Subtract Days Already Claimed

The IRS has rules in place to prevent people from double dipping into these credits. You need to reduce your number of eligible days by any COVID sick leave or family leave that has already been paid to you by an employer. 

Say you have a full-time job for an employer and you’re also self-employed on the side. Your employer already paid you for three days of sick leave, which means you’re only entitled to seven additional days of sick leave with this credit. 

You can also only claim the maximum number of days one time, so for example, if you claimed three days on your 2020 return you only seven sick days left to claim on your 2021 return. 

File the Form to Claim the Credits

Self-employed people can claim these value COVID credits using IRS Form 7202 (Credits for Sick Leave and Family Leave for Certain Self-Employed Individuals). This is a one-page form that walks you through the math so you can calculate your self-employed COVID tax. 

Enjoy Your Reduced Tax Bill or Refund

The self-employed COVID tax credits are fully refundable. That means that the tax credit goes toward your tax liability for the year, but after that, any additional amount is refunded to you. 

A self-employed worker who missed 50 days of work due to caring for their child when their school was shut down, for instance, is entitled to the full $10,000 credit, but the tax liability is only $4,000. The IRS will send a refund check for the remaining $6,000 in this situation. 

Most people have already filed their tax returns for 2020 and 2021, but that doesn’t mean it’s too late to claim the credits. You can still claim COVID credits in 2022. You have the right to amend tax returns and claim refunds when you learn new information about your tax situation, but you must do so within three years of the return’s due date.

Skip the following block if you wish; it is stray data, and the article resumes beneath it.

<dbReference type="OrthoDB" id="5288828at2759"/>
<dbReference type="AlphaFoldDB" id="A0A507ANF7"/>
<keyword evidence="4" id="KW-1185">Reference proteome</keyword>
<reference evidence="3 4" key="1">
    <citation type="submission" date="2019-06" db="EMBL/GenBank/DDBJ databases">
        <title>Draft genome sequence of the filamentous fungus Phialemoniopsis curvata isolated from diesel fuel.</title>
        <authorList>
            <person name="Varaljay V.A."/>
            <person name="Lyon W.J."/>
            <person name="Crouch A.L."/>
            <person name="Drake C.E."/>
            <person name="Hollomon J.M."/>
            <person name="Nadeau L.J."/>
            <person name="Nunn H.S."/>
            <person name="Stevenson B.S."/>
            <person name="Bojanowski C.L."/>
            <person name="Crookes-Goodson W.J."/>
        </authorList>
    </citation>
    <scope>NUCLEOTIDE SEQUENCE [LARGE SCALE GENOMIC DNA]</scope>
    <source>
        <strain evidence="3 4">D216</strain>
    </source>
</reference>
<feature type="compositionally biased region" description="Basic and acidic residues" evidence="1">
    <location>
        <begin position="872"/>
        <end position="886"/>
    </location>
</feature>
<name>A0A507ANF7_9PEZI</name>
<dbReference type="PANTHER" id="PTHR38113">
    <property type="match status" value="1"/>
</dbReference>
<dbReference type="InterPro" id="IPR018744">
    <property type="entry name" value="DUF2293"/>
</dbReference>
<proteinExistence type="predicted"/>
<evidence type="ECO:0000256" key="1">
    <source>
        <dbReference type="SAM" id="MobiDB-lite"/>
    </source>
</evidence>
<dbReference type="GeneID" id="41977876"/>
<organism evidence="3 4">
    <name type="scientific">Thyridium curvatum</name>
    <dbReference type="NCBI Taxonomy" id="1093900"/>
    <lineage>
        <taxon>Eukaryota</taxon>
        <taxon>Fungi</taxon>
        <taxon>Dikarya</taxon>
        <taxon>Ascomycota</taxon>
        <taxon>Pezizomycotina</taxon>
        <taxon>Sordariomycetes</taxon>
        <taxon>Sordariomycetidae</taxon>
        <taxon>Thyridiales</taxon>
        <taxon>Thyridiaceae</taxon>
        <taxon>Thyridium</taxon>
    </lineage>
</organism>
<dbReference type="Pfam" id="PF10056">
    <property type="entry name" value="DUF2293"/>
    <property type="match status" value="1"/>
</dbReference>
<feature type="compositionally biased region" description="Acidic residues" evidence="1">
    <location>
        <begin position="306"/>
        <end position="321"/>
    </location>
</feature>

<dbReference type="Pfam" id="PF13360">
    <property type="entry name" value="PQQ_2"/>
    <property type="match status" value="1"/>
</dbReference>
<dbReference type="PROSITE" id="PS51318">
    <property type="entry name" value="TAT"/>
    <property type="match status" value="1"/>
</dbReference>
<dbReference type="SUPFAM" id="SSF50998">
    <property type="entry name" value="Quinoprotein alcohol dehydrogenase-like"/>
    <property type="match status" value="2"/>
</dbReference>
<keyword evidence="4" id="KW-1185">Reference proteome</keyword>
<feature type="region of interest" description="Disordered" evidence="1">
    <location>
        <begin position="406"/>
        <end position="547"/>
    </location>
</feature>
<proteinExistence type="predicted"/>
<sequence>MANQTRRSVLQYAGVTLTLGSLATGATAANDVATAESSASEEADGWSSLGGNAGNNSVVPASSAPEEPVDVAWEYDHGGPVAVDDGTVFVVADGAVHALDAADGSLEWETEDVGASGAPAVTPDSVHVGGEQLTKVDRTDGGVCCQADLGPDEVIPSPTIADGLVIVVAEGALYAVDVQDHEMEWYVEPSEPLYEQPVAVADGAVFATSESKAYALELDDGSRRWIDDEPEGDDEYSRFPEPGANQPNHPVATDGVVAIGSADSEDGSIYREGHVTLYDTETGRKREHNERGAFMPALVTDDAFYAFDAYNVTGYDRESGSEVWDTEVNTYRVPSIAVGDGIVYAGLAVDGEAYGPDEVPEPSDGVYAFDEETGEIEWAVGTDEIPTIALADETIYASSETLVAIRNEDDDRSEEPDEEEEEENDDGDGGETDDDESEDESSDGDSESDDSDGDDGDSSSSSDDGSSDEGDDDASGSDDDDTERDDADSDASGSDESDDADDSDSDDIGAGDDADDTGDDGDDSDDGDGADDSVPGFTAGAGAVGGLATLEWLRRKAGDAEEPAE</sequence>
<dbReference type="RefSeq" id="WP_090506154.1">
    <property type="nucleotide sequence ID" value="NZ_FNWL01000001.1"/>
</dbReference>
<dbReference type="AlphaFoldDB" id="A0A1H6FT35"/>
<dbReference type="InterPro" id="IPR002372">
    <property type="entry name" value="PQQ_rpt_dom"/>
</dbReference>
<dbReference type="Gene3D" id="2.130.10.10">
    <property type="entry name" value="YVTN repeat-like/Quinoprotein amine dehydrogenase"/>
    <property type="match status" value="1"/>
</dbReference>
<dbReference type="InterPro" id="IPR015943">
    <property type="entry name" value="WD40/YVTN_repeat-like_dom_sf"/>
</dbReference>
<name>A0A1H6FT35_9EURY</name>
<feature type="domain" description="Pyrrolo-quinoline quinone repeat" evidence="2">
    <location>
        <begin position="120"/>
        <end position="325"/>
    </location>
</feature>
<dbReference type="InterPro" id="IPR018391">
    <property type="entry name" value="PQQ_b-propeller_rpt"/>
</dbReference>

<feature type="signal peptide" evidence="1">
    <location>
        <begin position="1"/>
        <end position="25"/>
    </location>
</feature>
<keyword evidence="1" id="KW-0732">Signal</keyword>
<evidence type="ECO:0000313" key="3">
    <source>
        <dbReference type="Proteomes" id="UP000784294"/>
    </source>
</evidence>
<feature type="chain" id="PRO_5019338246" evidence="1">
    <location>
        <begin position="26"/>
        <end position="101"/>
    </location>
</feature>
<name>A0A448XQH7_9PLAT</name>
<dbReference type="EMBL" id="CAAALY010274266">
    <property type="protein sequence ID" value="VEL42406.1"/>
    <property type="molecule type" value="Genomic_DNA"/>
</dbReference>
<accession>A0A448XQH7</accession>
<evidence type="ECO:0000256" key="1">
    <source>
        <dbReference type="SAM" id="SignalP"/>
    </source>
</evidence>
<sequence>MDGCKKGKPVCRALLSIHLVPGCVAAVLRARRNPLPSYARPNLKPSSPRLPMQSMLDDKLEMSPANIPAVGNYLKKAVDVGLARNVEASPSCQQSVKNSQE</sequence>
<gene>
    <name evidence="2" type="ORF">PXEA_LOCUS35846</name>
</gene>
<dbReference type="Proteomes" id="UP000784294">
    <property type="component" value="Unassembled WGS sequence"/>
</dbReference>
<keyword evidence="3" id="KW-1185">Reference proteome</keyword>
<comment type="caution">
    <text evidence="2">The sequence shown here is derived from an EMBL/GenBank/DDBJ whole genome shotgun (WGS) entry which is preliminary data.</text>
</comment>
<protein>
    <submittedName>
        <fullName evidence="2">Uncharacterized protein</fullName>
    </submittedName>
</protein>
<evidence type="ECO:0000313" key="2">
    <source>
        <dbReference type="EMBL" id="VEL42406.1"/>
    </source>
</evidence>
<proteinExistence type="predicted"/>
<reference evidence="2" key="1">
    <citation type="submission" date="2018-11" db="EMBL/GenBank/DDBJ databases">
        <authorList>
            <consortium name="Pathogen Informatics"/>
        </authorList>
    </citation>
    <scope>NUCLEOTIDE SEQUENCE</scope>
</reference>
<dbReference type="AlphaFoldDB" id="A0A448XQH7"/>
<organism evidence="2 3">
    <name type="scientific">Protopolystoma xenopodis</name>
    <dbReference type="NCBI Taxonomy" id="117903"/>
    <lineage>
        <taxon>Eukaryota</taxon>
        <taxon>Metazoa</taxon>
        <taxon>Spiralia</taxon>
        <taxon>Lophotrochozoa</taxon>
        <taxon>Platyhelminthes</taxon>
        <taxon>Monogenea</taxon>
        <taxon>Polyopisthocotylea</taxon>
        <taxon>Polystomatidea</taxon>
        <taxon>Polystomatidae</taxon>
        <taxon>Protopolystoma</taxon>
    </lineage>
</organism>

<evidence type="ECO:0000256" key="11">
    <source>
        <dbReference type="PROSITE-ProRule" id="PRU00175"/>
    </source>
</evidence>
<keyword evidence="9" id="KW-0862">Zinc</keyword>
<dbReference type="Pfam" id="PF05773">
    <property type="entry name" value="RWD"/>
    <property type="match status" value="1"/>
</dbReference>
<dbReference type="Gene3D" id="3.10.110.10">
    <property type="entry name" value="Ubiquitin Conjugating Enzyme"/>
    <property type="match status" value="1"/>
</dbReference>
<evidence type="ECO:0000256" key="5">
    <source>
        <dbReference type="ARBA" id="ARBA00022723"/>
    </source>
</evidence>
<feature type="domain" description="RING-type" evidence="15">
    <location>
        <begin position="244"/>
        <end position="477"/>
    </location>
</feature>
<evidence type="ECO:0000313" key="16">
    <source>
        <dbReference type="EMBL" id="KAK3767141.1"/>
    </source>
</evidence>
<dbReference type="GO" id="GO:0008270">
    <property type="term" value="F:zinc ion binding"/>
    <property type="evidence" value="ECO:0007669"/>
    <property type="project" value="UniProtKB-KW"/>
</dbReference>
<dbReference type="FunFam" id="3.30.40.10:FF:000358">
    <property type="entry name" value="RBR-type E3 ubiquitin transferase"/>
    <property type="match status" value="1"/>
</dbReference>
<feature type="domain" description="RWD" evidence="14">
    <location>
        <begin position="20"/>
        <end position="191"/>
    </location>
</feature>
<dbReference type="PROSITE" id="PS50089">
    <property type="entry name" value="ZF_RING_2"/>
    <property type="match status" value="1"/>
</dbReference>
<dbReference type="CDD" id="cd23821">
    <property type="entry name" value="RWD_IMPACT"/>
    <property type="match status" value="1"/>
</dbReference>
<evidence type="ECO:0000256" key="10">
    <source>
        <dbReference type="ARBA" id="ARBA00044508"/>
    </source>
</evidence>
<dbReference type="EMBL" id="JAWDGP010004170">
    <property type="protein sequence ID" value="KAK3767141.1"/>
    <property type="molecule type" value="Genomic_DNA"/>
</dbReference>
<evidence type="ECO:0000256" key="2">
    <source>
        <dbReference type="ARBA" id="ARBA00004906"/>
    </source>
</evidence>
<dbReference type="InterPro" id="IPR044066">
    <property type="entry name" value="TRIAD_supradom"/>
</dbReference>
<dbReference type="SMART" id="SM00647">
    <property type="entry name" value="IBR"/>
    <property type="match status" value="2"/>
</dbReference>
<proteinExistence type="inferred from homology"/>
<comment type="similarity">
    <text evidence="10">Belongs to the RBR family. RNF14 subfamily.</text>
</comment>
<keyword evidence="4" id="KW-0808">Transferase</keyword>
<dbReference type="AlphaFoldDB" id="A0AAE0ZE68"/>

The due date for 2020 tax returns was May 17, 2021, so you have until May 17, 2024, to file an amendment. The due date for the 2021 return was April 18, 2022, giving you until that date in 2025 to amend and request a refund. 

Mistakes to Avoid with the Self-Employed COVID Credit

The COVID credits for those who are self-employed have the potential to be very valuable for people who were unable to work for COVID-related reasons. You need to ensure that you apply for the credits correctly. Follow these tips to avoid common errors

  • Use the IRS Form 7202 for the correct year. 
  • Follow the instructions carefully to ensure that you complete the form carefully. 
  • Don’t forget that you can use the current or previous year’s income when calculating your average daily rate.
  • Make sure you don’t miss the deadline if you need to amend a return you had already filed. 
  • Have documents to support your claims in case the IRS audits your return. 

Self-employed people often don’t have safety nets like this tax credit. They aren’t entitled to unemployment or sick pay under normal circumstances. This is why it’s so important to take advantage of this tax credit. The government rarely offers perks like this to the self-employed. 

Get Help Applying for the COVID Self-Employed Tax Credit

Self-employed people have unique tax reporting requirements. Staying compliant with your filing requirements can be tricky enough at the best of times, but it can be very complicated when you’re trying to claim a credit like this. 

Since the team at ERC Today specializes in the Employee Retention Credit for employers, we recommend you contact your individual tax return preparer to ask their help applying for the COVID Self-Employed Tax Credit. 

More Great Information For Employers:

IT Support by SADOSSecure, Fast Hosting for WordPress